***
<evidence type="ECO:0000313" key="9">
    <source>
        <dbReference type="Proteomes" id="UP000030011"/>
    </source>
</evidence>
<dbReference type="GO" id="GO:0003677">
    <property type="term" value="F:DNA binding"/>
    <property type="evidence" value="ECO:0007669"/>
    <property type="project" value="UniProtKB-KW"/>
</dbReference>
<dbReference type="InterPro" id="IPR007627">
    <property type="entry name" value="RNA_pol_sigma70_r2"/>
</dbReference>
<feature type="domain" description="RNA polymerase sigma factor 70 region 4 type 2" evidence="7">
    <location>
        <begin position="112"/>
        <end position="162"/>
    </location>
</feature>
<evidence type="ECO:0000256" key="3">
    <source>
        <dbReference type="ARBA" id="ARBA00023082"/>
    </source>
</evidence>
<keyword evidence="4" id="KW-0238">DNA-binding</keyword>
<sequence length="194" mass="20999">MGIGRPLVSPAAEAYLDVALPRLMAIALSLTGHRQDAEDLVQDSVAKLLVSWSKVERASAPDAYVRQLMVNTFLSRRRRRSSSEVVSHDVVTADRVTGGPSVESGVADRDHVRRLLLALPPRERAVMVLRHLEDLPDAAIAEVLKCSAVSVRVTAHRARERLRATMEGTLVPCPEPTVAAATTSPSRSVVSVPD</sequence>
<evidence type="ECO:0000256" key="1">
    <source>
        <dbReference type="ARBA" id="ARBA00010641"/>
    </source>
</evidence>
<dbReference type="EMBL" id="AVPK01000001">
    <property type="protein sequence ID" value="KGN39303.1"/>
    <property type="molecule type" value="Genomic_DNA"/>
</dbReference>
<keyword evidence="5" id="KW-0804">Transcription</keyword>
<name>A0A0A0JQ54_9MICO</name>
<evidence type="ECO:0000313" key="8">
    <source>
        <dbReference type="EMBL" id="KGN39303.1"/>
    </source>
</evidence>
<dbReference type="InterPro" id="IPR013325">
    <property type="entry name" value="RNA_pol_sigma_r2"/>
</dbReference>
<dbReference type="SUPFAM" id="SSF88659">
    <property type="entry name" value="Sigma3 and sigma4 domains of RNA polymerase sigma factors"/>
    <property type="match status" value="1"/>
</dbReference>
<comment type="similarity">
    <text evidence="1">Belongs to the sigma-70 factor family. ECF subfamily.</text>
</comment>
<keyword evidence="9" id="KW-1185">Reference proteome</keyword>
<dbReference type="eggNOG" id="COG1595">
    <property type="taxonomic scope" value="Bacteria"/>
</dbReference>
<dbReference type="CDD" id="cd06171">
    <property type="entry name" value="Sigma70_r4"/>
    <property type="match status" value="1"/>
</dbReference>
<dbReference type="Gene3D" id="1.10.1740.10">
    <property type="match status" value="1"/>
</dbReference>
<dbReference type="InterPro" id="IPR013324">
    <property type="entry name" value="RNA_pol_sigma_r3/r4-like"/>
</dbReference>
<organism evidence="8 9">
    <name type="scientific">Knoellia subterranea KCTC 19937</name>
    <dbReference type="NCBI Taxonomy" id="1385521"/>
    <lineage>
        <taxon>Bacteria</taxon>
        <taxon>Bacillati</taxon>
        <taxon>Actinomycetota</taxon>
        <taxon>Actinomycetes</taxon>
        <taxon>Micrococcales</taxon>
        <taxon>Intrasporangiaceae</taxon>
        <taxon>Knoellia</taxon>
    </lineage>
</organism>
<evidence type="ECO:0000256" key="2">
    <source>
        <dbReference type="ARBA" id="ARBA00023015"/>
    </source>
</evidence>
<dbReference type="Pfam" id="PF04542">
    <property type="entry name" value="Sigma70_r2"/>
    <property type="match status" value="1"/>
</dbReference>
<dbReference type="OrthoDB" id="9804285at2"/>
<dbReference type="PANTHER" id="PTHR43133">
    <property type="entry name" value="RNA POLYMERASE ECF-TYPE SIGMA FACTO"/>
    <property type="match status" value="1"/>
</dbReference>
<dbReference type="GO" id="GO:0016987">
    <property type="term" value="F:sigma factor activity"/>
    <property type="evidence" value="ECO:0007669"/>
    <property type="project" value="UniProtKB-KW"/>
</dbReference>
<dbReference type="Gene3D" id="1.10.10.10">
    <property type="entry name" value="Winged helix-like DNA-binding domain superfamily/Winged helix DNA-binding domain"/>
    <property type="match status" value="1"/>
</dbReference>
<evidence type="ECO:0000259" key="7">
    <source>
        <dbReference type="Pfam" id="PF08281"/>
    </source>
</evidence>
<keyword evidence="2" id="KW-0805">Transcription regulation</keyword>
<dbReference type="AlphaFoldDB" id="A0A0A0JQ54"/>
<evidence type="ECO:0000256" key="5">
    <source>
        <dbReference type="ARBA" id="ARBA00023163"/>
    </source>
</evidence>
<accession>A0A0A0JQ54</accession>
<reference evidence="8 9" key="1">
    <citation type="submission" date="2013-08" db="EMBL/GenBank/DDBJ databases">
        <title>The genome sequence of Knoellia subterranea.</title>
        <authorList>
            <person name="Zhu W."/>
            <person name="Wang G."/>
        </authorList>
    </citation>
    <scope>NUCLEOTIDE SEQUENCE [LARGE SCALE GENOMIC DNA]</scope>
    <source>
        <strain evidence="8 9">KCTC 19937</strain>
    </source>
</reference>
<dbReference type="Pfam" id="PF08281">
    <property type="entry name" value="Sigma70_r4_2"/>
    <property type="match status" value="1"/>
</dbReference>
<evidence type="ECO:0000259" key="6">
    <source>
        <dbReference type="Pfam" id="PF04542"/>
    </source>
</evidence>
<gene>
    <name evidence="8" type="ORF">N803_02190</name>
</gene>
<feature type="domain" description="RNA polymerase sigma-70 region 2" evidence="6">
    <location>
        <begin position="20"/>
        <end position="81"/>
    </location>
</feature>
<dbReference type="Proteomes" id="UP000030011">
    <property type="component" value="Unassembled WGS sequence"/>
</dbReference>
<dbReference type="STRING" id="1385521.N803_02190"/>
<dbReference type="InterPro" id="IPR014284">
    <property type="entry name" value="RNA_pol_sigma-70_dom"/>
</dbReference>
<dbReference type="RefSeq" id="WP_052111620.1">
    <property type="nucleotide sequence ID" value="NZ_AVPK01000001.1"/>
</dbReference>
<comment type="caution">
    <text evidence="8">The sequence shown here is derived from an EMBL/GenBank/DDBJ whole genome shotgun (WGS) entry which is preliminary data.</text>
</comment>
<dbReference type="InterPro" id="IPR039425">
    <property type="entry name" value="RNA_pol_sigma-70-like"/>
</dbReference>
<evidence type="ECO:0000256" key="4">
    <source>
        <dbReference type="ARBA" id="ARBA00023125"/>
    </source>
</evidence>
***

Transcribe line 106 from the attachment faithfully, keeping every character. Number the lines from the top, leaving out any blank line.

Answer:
    </source>